Costa Rica

Altos Honey

A crisp and clean honey processed coffee from Mauricio Vindas, tea-like with fresh lemon flavours.

Expect notes of:

Lemon

Black Tea

Hazelnut

Altos

Altos del Abejonal sits at 1800 metres above sea level in the Tarrazu region, only 70 kilometres south of the Costa Rican capital San Jose. The Talamanca Sierra runs through the region, with peaks of above 3000 masl. The farm is also close to the regional capital of San Marcos, which sits at 1350 masl and is home to 9000 people, providing the hub to an area famous for its high quality coffee production. The volcanic soil and afternoon cloud cover in the region provides the perfect conditions for Mauricio to produce excellent coffees at Altos. Where Mauricio’s work really stands out is in fermentation. This is his naturally processed Catuai, the coffee that first led to our relationship with Altos. The coffee is dried on raised beds in cherry over 21 days, to a specific and controlled moisture content, being turned often to avoid over fermentation. This adds a controlled level of ferment character to the cup, just enough to reveal a heavy and intense character of ripe blueberries, along with a high syrupy sweetness. A testament to the importance of careful fermentation, Mauricio’s coffee is one of the cleanest and most transparent naturals we have ever tasted, and we excitedly await its arrival at the roastery each year.

Mauricio

We first met Mauricio by chance. In March 2014 we were in Tarrazu, travelling around farms as guests of Exclusive Coffees, an exporter based in the region. After the last farm visit, our driver had to make a quick errand to see a friend, whose child had broken his hip and couldn’t leave home. The driver dropped off a gift for the boy, while we made some conversation with his father. He was also a coffee farmer, he told us stories of his passion for coffee production and of how his son wanted to become a barista. The next day we asked the staff at Exclusive about Mauricio, and were able to cup his coffees. Some of the cleanest naturals we had ever tasted shone on the table, along with clean and crisp honey-processed coffees. We visited Altos again the next day, and bought our first couple of bags. The coffee was so well received back in Denmark that we returned to Costa Rica the next year to visit Mauricio and buy more coffee. This is now our sixth year buying coffees from Mauricio. Having built a relationship over several years, we have discovered a shared interest in pushing the boundaries of how his coffee can taste. This coffee is very special to the team here at La Cabra, we always await its arrival with baited breath, eager to taste the fruits of this year’s harvest. The hard work and dedication shown by Mauricio at every stage of coffee production is obvious in the cup, and we are proud to showcase his work to so many of those who truly appreciate it. Read more about Mauricio in our October subscription blog post:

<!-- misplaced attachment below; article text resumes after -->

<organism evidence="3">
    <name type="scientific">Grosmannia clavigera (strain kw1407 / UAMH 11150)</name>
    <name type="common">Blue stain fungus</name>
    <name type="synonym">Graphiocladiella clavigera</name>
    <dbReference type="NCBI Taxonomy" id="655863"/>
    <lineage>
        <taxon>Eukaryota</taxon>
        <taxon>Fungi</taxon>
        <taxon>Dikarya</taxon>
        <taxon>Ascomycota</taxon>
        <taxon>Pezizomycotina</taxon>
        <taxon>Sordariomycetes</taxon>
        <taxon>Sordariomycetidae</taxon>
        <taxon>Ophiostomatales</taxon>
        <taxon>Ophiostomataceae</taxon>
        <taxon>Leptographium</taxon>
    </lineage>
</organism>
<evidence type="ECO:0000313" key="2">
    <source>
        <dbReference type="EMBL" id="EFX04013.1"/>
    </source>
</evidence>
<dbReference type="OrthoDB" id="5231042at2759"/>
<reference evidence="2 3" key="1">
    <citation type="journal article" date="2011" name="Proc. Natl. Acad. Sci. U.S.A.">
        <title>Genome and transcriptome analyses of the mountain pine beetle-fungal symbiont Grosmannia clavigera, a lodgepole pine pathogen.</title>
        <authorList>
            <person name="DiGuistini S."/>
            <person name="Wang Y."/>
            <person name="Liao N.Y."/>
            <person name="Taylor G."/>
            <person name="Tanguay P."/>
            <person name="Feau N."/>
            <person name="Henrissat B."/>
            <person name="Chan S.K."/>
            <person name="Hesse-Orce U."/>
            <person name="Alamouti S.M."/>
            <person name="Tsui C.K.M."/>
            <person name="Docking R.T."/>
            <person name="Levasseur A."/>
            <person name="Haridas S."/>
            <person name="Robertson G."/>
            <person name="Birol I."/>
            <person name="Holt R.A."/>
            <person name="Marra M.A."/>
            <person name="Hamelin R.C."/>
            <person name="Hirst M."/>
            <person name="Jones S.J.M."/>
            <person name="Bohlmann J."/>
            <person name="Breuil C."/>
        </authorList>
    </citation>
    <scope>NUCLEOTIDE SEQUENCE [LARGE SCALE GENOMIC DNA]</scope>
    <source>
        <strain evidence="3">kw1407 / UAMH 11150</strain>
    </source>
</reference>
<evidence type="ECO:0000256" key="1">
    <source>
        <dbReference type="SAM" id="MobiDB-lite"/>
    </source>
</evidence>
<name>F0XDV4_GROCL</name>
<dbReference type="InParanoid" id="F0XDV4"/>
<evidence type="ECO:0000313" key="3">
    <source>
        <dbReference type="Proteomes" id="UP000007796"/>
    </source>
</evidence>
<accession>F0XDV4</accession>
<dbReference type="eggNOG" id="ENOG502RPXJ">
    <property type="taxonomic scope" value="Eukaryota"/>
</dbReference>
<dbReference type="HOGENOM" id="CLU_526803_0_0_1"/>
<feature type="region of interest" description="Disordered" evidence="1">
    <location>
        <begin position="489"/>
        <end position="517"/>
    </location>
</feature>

Technical
Data

Producer Mauricio Vindasa
Region Tarrazu
Altitude 1800 masl
Varietal Catuai
Process Honey
Harvest March 2019

Process
Honey

With the honey process a certain amount of mucilage and pulp are allowed to remain on the coffee bean during depulping. The cover will stay with the bean during fermentation and drying thereby contributing to the sugars absorbed by the bean and affecting the flavour notes of the final cup. The amount of mucilage remaining defines the type of honey process - white, yellow, red or black in ascending order of mucilage concentration. If they are processed properly, the coffees can take on quite a lot of sweetness and flavours while remaining clean.

Raised drying beds (sometimes referred to as African drying beds) are often preferable when working with honey processed coffees, because of the additional airflow they allow. The air ensures that the beans dry evenly and reduces the incidence of fungi and bacteria formation. On the other hand, some farmers are accustomed to using sun-exposed patio drying that require a regular raking of beans to avoid moulds. While total fermentation and drying time depend on such choices as well as ambient temperature and moisture levels, red honey processing easily needs two weeks from depulping until drying has completed.

La Cabra

Brew Guides

You can brew our coffees any way you want it is just a matter of the right ratios.

Chemex

Espro press

Hario V60

Aeropress

Get notified

Sign up to our email service to get notified with the release of new coffees.

Kr. 126,00